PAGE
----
Home » Modest Petrovich Mussorgsky: “Night On Bald Mountain” and “The Great Gate of Kiev”

Modest Petrovich Mussorgsky: “Night On Bald Mountain” and “The Great Gate of Kiev”


Classical Net has details on the guy with the greatest first name in music history. For an instant, I thought it was a nickname:

Along with Piotr Ilyitch Tchaikovsky, the greatest Russian composer of the Nineteenth Century, Modest Petrovich Mussorgsky (March 9, 1839 – March 16, 1881) was born into a wealthy rural, landowning family. He began by picking out on the piano the tunes he heard from the serfs on his family’s estate. At the age of six, he began to study piano with his mother. His parents initially set him out on the career of military officer. He became a cadet and finally commissioned in an elite imperial regiment. Two years later, in 1858, he resigned his commission. During this time, he met a musically-inclined army doctor: Alexander Borodin. The two became friends. In 1861, with Russia’s emancipation of the serfs, his family lost significant income, and he was forced to earn a living. In 1863, he began a spotty career in the civil service, which dismissed him at least twice. (Continue Reading…)

Below, The Berlin Philharmonic performs “The Great Gate of Kiev,” which is from “Pictures at an Exhibition.” Emerson, Lake and Palmer, of course, offered a version of the piece with an emphasis on volume. Modest probably would have liked that about as much as the Gershwins would like Janis Joplin’s version of “Summertime.” Above is “Night on Bald Mountain,” which is performed by the Ural Philharmonic.

Classical FM offers some handy bullet points:

  • Mussorgsky was one of music’s great originals. Everything he composed was conceived in terms of natural rhythms, melodies and harmonies of Slavonic folk music. He constantly railed against tradition, honing his music in order to make it, in his words, “an artistic reproduction of human speech in all its finest shades”.
  • Mussorgsky’s natural talent was obvious from the start. Initially taught by his mother he became a pianist prodigy, making his debut at nine years old. Four years later, in 1852, he enrolled at the Imperial Guard’s cadet school and composed the Porte-en-seigne polka, a surprisingly cheery piano miniature.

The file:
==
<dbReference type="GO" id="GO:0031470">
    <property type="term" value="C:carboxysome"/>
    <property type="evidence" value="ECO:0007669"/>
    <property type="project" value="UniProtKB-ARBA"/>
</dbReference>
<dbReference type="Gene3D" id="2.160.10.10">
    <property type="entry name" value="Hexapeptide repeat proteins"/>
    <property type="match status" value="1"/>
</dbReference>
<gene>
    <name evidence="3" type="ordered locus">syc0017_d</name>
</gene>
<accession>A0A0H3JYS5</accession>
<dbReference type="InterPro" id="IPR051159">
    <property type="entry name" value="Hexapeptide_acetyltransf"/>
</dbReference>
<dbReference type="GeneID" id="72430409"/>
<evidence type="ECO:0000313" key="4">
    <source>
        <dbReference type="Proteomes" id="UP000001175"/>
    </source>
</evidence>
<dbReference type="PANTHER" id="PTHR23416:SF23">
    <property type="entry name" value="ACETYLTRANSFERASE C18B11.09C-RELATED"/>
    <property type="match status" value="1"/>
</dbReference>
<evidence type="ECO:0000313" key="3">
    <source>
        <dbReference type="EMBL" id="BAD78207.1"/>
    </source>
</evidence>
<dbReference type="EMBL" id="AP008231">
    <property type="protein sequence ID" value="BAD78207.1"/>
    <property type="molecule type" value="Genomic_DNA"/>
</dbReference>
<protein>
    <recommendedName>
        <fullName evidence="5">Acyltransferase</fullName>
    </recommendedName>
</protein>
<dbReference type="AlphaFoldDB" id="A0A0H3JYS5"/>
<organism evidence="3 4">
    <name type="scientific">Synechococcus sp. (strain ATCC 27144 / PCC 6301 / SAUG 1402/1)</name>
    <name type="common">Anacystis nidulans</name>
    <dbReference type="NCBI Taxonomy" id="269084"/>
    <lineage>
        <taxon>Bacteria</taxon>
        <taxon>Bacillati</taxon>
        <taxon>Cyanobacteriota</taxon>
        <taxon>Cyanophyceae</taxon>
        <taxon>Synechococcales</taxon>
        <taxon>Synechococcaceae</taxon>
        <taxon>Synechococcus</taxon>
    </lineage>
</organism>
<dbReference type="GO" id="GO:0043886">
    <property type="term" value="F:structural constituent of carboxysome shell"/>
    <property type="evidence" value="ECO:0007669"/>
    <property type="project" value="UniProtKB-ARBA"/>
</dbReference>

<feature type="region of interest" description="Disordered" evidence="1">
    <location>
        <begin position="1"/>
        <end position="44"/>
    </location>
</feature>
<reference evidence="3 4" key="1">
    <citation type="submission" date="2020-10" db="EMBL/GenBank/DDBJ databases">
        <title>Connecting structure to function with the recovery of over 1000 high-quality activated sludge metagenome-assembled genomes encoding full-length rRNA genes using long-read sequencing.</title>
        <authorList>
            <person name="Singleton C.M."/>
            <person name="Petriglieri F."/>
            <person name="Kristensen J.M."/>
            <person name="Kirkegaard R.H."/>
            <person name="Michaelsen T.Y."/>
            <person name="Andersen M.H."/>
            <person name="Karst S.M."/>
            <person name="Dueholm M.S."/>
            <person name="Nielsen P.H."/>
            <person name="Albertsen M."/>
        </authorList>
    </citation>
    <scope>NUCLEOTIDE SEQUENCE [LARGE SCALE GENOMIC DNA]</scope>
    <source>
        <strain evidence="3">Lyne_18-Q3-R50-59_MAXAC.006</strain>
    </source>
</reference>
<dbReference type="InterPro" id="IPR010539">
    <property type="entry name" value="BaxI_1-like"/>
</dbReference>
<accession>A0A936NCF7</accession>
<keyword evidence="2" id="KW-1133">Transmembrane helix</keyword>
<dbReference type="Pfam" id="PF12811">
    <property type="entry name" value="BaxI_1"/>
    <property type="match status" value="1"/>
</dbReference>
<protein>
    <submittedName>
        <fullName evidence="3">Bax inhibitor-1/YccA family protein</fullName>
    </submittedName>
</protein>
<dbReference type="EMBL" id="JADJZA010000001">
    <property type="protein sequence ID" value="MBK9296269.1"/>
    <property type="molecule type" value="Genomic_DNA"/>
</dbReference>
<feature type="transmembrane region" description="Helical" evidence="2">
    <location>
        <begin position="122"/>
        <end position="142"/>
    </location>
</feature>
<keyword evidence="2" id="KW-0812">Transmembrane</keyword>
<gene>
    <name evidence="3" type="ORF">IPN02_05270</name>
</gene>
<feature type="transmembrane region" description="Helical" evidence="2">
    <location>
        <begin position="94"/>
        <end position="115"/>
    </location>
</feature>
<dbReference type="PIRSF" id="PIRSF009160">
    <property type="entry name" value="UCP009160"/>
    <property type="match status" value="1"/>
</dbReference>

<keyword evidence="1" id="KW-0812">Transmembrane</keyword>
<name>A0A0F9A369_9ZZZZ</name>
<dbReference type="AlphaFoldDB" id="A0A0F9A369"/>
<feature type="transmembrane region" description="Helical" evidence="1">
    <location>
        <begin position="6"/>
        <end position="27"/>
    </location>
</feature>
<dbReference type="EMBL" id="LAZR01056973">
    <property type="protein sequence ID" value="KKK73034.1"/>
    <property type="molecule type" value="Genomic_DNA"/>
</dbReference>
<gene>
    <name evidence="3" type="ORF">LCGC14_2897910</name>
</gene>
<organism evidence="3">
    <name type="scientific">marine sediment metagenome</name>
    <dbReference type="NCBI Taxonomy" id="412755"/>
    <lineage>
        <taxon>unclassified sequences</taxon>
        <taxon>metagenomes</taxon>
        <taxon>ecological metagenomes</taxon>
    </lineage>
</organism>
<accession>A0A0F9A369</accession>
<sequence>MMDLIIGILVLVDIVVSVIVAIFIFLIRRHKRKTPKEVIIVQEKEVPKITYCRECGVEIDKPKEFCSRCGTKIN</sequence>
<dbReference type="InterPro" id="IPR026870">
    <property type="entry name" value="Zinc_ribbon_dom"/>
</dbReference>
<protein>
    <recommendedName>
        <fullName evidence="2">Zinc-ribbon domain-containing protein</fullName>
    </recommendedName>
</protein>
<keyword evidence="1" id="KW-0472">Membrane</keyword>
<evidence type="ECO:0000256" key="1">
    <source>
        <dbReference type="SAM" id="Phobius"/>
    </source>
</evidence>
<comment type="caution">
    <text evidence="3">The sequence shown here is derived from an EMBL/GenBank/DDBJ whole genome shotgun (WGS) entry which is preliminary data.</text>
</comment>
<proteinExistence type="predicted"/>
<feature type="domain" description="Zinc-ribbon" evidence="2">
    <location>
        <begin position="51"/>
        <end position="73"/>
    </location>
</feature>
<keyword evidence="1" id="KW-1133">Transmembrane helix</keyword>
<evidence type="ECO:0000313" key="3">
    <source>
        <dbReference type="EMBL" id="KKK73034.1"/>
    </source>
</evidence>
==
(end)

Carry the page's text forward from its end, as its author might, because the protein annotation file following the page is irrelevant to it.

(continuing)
• In 1863, a shortage of funds forced Mussorgsky to take a job as a clerk in the civil service. Though brimful of startlingly original ideas, the pieces he composed in his spare time often lacked any musical logic and he abandoned many works out of sheer frustration. Indeed, if it hadn’t been for Rimsky-Korsakov’s later kindness and support, Mussorgsky, and his music, might have fallen by the wayside.
  • Throughout the 1870s, Mussorgsky became increasingly prone to epileptic seizures, and his predilection for alcohol quickly developed into full-blown dependency.
  • Mussorgsky’s most famous work is Pictures at an Exhibition. It departs from convention at almost every turn. By way of a series of interludes, the composer himself regularly appears in the form of a recurring ‘Promenade’ theme. As he strolls around the gallery, stopping at each new stage design or watercolour by his friend Viktor Hartmann, the ‘Promenade’ transforms; sometimes settling us down for the next picture, occasionally creating a startling change of atmosphere. (Continue Reading…)

Our New Things: Links to Music Sites and Info on Analog Tech and Vinyl

TDMB has focused on music and musicians. We will continue to do that, of course. We're also expanding our coverage to include vinyl and analog equipment.

More specifically, we'll look at this huge and interesting world from the perspective of music lovers who want a better experience, not committed non-audiophiles.

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-- Assessing the Value of Vinyl Records: An Overview

-- 7 Quick Tips on Optimizing Your Turntable Cartridge

-- Why Vinyl Records Continue to Thrive

-- Finding the Best Amplifier

-- Finding the Best Phono Preamp

-- What Speakers Do I Need for My Turntable?

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--A Tribe Called Quest to The Dick Hyman Trio (In other words, A to H)

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Reading Music

The stories of the great bands and musicians are fascinating. Musicians as a group are brilliant, but often troubled. The combination of creativity and drama makes for great reading.

Here are some books to check out.

Duke Ellington brought class, sophistication and style to jazz which, until that point, was proudly unpolished and raucous. His story is profound. The author, Terry Teachout, also wrote "Pops," the acclaimed bio of Louis Armstrong. Click here or on the image.


What else is there to say? Here is the story behind every song written by The Beatles. Click here or on the image.


The Grateful Dead don't get enough credit for the profound nature of its lyrics. Many of the band's songs are driven by a deep and literate Americana ("I'm Uncle Sam/That's who I am/Been hidin' out/In a rock and roll band" and "Majordomo Billy Bojangles/Sit down and have a drink with me/What's this about Alabama/Keeps comin' back to me?").

David Dodd's exhaustive study tells the story, song by song. Click here or on the image.

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